Heatwave Killed Third of Australia’s Fruit Bats

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Australia’s spectacled fruit bats also known as spectacled flying foxes are mega-bats with head / body length of 24cm. They weigh up to a kilogram and roost in the middle and upper tree canopy to catch the sunshine. They can live for 15 years and double that period in captivity. However they are under threat from human activity. Hence we are shocked to hear a two-day heatwave killed a third of the Australian population.

An Exceptional Heatwave Killed These Lovely Creatures

heatwave killed

G’Day Mate: CSIRO: CC 3.0

Spectacled flying foxes love to skim across the surface of water in eastern Queensland, to sip it. However they can’t tolerate temperature above 40ºC / 104ºF. When this rose to 42ºC they began toppling out of trees into backyards, swimming pools and other places.

These creatures are vulnerable under the Commonwealth Environment Protection and Biodiversity Conservation Act. This is owing to them losing prime feeding habitat to agriculture and urban sprawl. The Queensland government grants permits to farmers to shoot them to protect the crops that destroy their natural diet. One ecologist called the loss of the creatures the heatwave killed a tragedy of “biblical scale”.

The Two-Day Heatwave Was an Unprecedented Event

heatwave killed

Tucked up in Bed: Justin Welbergen: CC 3.0

“This sort of event has not happened in Australia this far north since human settlement,” says Dr Welbergen. He is the president of the Australasian Bat Society, a not-for-profit conservation group. Prior to the incident Australia had 75,000 spectacled flying foxes in a small rainforest region of North Queensland.

Francis Mao, writing from Sydney said researchers had concluded the two-day heatwave killed as many as 23,000 of the helpless creatures. The rainforest will be a poorer place when so many of them no longer come to feed off flowers and fruit from wild fig trees. “Biblical scale” events like this one can only be ascribed to the global warming upon us.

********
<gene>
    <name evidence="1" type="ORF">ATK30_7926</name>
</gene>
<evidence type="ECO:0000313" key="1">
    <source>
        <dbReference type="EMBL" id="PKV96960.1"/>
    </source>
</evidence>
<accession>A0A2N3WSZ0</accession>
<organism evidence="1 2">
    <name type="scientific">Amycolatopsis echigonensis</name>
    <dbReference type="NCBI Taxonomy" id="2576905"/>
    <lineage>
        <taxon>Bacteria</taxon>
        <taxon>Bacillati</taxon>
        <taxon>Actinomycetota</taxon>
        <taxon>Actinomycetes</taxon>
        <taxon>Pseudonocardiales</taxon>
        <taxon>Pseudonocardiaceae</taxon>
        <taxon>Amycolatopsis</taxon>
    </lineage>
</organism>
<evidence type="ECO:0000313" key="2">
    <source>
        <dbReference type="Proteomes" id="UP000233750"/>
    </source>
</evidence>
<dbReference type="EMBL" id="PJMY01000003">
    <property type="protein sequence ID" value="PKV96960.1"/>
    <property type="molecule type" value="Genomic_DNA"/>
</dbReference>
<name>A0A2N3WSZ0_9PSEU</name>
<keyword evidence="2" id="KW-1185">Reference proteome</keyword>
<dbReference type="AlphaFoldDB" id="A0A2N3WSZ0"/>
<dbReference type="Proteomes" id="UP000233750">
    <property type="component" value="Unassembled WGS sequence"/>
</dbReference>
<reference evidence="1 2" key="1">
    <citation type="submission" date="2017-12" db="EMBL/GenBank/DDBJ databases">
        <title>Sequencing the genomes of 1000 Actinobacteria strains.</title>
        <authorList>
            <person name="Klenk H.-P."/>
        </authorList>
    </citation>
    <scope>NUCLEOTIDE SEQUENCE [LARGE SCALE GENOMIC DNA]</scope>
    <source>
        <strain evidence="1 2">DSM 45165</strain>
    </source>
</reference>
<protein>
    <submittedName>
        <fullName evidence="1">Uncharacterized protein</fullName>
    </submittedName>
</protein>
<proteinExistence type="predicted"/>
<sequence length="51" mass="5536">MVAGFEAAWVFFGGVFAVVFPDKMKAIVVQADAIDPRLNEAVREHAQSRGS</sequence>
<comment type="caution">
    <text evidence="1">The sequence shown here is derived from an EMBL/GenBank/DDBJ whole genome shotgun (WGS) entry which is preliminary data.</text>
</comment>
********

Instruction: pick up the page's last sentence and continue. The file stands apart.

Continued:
Dr Welbergen sees spectacled flying foxes as the “canary in the coal mine for climate change”. This raises concerns as to the fate of other creatures who have more secretive, secluded lifestyles, he says.

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Preview Image: Spectacled Flying Fox near Cooktown, Queensland Australia

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Richard

I tripped over a shrinking bank balance and fell into the writing gig unintentionally. This was after I escaped the corporate world and searched in vain for ways to become rich on the internet by doing nothing. Despite the fact that writing is no recipe for wealth, I rather enjoy it. I will not deny I am obsessed with it when I have the time. My base is Umtentweni in South Africa on the Kwazulu-Natal South Coast. I work from home where I ponder on the future of the planet, and what lies beyond in the great hereafter. Sometimes I step out of my computer into the silent riverine forests, and empty golden beaches for which the area is renowned. Richard Farrell

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